Columba was an Irish nobleman, priest and missionary. He founded a monastery on the island of Iona and travelled widely in Scotland, Ireland and Northumbria. Dunkeld became the centre of the church in Scotland when relics of St Columbia were brought here for safe keeping during the Viking raids of the 9th century.

    Church organisation then was based on monasteries and abbots in contrast to the dioceses and bishops of the Roman church. The abbot was appointed by the king and was usually a member of the royal family or a senior noble. Abbots were allowed to marry and the office was often hereditary. Abbot Crinan of Dunkeld was the father of King Duncan in Shakespeare's Macbeth.

    Dunkeld lost its status as the ecclesiastical capital when the relics of St Columbia were moved to the town of St Andrews in the 10th century. The monastic church became a cathedral in 1127 when King David I of Scotland established a system of church government based on bishops and dioceses in line with the Church of Rome.
    The cathedral was in two distinct parts: the nave for the laity and the choir for the clergy. The clergy held seven services and at least two masses every day.

    In the late middle ages the cathedral was richly decorated. There were several altars adorned with fine plate and vestments. In the 16th century reformers swept away ornament and elaborate ritual, and sought to return to a simple preaching of the bible. In 1560 the Privy Council of Scotland ordered: ‘Take down and burn all images, alters and monuments of idolatry in Dunkeld Cathedral but protect the woodwork, windows, glass and ironwork’. These instructions were ignored and instead there was an orgy of destruction. Worse followed for in 1689, following the Jacobite victory at Killiecrankie, the cathedral and much of Dunkeld was devastated by fire.

    This once magnificent medieval cathedral is now partly in ruins, but restorations have been undertaken over the years, most notably of the Choir in 1908 and 1975. The cathedral remains an active church, within the community of the Church of Scotland. Its 13th century choir is now the parish church and is open daily. There is also a small museum in the 15th century sacristy, which can be entered through the choir. The ruined 15th century nave and tower of the cathedral are in the care of Historic Scotland.

    Built predominantly of grey sandstone, the cathedral proper was begun in 1260 and completed in 1501. Because of the long construction period, the cathedral shows mixed architecture. Gothic and Norman elements are intermingled throughout the structure.

    The Cathedral is open daily.

    Related to:
    • Archeology
    • Historical Travel
    • Photography

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    Half Day in Dunkeld

    by WorldRunner100 Written Jul 15, 2009

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    This was a stop on a Haggis Adventures backpacking tour. We were only there for about an hour, which is all you really need to see the cathedral and the town. It was a very pretty town. The only reason I gave it a 3 instead of higher was that it is really not a necessary stop for any traveler. I think we only stopped there so that everyone could stretch their legs. It was a nice place, but not amazingly interesting. I posted some photos and a more detailed narrative on my travel blog at:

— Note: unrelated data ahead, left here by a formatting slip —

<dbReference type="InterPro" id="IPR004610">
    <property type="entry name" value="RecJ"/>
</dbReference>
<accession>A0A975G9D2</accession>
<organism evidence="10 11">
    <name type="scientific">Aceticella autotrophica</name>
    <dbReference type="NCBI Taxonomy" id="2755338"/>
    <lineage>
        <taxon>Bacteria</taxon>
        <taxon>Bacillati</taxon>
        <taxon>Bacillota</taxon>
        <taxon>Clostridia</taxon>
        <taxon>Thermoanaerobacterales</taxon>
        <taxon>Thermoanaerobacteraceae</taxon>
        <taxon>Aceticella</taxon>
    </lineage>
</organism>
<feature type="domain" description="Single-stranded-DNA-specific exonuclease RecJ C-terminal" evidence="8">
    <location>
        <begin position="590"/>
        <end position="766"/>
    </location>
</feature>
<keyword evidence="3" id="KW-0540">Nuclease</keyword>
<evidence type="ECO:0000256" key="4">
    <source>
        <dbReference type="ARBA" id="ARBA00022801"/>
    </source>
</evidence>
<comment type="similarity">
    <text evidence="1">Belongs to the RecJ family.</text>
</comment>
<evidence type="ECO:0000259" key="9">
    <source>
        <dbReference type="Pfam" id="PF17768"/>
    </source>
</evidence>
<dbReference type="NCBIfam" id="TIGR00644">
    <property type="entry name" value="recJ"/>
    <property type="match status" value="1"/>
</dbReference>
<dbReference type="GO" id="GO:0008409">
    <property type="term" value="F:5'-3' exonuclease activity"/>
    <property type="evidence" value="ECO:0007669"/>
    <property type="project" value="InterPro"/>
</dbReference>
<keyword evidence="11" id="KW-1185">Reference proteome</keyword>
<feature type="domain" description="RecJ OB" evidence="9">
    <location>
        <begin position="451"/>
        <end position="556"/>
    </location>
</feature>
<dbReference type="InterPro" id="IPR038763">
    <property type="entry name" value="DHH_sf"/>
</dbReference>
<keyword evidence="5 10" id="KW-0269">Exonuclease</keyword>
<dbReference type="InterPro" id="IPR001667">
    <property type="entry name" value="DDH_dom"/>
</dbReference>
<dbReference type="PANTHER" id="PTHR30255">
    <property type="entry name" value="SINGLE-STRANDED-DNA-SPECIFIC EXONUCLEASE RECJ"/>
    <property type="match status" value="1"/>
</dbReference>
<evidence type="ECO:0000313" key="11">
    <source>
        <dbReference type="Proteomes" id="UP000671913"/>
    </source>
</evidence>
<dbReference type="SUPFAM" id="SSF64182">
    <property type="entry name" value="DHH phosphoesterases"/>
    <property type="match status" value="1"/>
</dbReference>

http://adams-travel-blog.blogspot.com/2009/07/scotland-day-1.html

    Related to:
    • Architecture
    • Historical Travel
    • Castles and Palaces

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    River Walk

    by Asa111 Written Jan 27, 2007

    Take a walk along the Tay. You'll find it relaxing and picturesque. The Birnam Oak, Niel Gow's tree and the confluence of the River Braunn are fine destinations.

    Walk to the top of Birnam Hill.

    There are other walks all over the area. Just ask any local resident.

    Related to:
    • Hiking and Walking

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    Faery Hill (Stanley Hill)

    by Asa111 Written Jan 27, 2007

    Behind the Tourist Information Centre you will find the Faery Hill also known as Stanley Hill. It is a magical place. Local legend says that if you ask the faeries a question as you are walking to the top...and the faeries find you worthy...your question will be answered. It worked for me.

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    The Hermitage

    by weewatty Written Mar 17, 2005
    Railway Bridge Cutting through the Hermitage.

    This is the official spiel on the Hermitage as taken from the sign at its car park -

    'The Hermitage Pleasure Ground is one of the oldest tourist attractions in Scotland. For over 200 years it has been a stopping point for the grand Scottish Tour. Today you are following in the footsteps of Wordsworth, Turner, Mendelsshon and countless thousands others'

    A fantastic array of countryside walks set amongst a spectacular backdrop, with loads to discover on the way. Do not, i repeat, do not drive past this must see area.

    Related to:
    • Budget Travel
    • Family Travel
    • Historical Travel